When I first entered into entrepreneurship, I took the idea of bootstrapping seriously, especially when it came to business travel. In fact, my business partner and I would take "budget traveling" to all new levels, often sharing hotel rooms that required us to wear socks at all times and sleep fully clothed on top of sheets.
Our goal was to save money, even if that goal required us to sleep with one eye open.
It was a number of years later when another entrepreneur and good friend suggested that the reasons people start businesses is so they can plan mini-vacations with business travel and expense the entire trip as business. He was mostly kidding, but the small part that was serious really hit home.
By strategically scheduling personal downtime in and around events, and by looking at the expense of travel as an opportunity rather than a burden, I was able to turn business travel into something far more enjoyable -- and actually enjoy my sleep while traveling.
So, as I plan for my visit to New York for this week's Entrepreneur 360 Conference, here are a few tips to help you mix a little pleasure into your next business trip.
1. Venture away from your destination.
On numerous occasions, I have attended a conference or trade show only to stay in the hotel that was hosting the event. While this was more convenient at times, especially during a conference heavy in events, I never had a reason to leave and therefore rarely ventured out to explore the city.
If your business travel permits, consider a hotel a few blocks away from your primary destination. When it is time for meetings, just take a walk and explore the city on the way. Research popular places to visit and map routes ahead of time. While youâ€™re at it, check into and consider extending your stay for local events, such as outdoor concerts and other cultural happenings.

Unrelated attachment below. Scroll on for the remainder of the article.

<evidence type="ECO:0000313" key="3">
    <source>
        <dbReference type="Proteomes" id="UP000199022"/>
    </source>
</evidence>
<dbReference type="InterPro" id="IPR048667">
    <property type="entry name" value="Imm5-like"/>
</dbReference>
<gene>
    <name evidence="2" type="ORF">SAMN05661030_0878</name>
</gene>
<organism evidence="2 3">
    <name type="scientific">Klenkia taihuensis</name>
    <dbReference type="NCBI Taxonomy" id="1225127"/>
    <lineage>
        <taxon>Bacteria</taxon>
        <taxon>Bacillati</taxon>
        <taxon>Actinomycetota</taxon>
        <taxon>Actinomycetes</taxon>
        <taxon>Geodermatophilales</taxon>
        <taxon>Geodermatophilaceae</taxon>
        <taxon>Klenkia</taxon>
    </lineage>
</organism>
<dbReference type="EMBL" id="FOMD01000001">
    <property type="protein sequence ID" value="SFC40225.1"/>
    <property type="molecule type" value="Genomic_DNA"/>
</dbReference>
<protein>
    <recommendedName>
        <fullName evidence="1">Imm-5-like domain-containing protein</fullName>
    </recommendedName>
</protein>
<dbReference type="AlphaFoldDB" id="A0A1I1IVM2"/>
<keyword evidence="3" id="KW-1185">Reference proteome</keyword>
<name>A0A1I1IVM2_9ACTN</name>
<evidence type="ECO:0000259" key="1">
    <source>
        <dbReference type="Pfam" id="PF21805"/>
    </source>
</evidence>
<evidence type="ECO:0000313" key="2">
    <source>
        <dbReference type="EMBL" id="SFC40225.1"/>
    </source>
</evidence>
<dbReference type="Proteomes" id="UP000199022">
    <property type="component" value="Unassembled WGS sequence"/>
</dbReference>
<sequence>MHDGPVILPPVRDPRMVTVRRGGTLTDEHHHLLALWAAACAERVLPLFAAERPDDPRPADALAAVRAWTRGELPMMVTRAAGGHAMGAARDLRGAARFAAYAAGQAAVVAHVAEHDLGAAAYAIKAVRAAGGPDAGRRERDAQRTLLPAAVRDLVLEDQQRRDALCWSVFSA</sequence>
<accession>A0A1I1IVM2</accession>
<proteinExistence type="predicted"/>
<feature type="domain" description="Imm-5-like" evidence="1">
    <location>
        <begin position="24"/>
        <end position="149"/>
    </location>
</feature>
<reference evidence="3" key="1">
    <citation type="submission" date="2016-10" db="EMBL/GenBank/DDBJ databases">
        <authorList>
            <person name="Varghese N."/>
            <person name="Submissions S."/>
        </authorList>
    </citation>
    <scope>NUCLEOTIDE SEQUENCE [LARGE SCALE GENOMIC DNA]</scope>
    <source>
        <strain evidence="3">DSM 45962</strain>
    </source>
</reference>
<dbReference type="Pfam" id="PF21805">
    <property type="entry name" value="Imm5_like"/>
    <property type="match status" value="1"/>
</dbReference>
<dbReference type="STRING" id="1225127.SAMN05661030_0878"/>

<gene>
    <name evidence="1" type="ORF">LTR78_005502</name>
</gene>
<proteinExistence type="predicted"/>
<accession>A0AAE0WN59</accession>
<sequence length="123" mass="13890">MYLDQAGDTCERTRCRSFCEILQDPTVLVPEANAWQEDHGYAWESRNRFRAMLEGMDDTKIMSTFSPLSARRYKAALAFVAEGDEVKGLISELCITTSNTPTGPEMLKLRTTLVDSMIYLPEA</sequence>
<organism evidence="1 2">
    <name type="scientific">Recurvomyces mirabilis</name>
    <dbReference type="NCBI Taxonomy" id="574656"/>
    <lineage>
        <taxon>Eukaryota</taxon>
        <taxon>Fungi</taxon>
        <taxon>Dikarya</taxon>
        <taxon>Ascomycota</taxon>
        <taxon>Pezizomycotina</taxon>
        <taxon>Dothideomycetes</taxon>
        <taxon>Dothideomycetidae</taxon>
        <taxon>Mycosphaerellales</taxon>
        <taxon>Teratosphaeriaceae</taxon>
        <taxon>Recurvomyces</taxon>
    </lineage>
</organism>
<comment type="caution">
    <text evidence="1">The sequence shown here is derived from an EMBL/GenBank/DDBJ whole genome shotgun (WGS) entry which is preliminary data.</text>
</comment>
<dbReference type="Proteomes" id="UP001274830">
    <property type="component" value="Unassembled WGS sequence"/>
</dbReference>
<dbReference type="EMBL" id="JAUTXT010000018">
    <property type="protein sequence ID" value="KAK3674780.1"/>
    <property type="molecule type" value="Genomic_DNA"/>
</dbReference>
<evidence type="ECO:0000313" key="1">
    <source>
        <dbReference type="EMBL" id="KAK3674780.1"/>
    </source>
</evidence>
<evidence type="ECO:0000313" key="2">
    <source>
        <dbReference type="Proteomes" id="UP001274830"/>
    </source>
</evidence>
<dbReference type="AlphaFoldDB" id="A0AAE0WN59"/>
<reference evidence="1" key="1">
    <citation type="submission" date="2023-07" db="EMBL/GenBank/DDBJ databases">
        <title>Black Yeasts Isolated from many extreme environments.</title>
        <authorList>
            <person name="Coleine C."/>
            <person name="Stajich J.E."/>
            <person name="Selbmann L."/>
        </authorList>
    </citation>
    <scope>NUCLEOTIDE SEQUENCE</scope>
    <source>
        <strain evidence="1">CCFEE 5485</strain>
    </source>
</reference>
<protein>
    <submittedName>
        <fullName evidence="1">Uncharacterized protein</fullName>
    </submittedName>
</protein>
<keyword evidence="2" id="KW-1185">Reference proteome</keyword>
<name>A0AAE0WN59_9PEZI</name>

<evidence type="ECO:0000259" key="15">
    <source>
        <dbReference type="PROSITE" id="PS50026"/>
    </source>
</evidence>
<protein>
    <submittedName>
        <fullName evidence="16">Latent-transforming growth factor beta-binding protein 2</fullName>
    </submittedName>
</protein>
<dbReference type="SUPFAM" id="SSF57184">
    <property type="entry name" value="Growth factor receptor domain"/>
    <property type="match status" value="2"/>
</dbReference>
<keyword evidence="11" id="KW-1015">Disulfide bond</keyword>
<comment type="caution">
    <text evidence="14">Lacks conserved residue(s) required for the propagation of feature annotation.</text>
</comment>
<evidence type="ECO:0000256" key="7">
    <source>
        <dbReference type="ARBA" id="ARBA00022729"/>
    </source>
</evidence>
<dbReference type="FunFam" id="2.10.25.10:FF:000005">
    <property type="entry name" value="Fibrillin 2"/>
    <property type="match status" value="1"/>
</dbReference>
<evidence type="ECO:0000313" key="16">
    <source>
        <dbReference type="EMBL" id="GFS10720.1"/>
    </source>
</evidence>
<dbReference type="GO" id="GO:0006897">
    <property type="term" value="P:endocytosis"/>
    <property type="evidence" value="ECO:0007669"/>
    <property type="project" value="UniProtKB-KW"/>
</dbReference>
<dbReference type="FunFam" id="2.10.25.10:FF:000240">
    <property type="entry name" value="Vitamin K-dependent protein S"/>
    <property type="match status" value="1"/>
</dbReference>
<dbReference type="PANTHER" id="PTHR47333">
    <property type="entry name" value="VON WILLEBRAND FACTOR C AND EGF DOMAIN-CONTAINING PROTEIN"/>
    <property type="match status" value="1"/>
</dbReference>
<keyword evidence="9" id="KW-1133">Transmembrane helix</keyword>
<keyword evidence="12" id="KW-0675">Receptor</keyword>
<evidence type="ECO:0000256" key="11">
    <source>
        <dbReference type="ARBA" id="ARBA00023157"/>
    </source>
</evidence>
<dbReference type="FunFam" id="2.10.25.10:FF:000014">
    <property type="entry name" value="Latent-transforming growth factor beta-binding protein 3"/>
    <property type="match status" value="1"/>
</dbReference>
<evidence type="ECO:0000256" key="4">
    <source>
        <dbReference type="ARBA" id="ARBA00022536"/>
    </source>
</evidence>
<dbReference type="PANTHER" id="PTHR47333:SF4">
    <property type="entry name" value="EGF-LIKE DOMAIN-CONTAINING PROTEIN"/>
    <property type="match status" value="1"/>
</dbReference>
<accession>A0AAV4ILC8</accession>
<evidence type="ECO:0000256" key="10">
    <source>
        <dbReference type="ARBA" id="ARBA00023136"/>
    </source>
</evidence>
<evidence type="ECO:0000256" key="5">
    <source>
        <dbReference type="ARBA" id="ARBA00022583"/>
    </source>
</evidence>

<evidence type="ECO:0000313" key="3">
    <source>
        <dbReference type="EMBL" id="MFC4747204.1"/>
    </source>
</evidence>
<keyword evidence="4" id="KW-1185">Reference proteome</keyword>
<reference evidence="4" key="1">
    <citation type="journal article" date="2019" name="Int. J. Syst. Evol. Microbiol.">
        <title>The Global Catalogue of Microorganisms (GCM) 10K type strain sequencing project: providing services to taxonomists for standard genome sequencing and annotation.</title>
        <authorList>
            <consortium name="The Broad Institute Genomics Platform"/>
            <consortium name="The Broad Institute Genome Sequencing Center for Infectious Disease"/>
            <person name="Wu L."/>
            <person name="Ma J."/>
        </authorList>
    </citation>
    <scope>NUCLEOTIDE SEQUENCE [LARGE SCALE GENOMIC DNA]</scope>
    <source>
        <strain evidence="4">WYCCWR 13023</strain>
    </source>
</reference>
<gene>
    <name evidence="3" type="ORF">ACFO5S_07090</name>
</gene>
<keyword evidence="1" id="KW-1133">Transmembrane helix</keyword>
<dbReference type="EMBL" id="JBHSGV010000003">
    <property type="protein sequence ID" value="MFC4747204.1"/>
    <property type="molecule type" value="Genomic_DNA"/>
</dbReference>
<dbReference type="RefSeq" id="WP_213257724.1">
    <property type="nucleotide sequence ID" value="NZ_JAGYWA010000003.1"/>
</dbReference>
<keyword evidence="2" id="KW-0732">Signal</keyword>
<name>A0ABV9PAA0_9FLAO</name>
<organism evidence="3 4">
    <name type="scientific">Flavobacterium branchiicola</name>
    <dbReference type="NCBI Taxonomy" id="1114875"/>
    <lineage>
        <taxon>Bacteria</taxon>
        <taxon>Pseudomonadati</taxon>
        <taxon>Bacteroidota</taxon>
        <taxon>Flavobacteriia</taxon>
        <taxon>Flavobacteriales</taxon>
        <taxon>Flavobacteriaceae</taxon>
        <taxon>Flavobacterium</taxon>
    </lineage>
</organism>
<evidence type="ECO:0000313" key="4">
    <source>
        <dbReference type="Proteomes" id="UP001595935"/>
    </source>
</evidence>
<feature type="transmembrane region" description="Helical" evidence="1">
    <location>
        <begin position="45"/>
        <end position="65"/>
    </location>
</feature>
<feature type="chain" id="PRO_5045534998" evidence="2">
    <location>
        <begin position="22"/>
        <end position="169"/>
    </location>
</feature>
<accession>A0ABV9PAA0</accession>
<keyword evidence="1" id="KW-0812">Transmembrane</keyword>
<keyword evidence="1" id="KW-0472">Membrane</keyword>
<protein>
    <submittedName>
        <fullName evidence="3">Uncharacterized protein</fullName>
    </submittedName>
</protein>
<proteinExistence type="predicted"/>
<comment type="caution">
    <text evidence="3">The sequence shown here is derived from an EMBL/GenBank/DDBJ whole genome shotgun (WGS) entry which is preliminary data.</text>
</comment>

2. Connect with others.
Before you schedule your business trip, reach out to friends and associates that may live in or near your destination. In addition to being a great resource for things to do and places to see, your local friend might be able to help you schedule and secure rooms or reservations. Again, it is a great opportunity to meet up with associates or reconnect with old friends as part of your business trip.
Related: What Your Travel Experience Will Look Like in the Not-So-Distant Future
3. Schedule contingency time.
Traveling by plane has never been easy. Long security lines and delayed flights are but a few of the expected pains of airline travel. The airlinesâ€™ practice of double-booking, however, is one pain that offers opportunities for the ready traveler.
Next time you travel by plane, schedule flexible time before and after your flights. Since many airlines offer compensation to passengers who voluntarily give up their seats in the case of an overbooking, you can be ready to take advantage of the situation.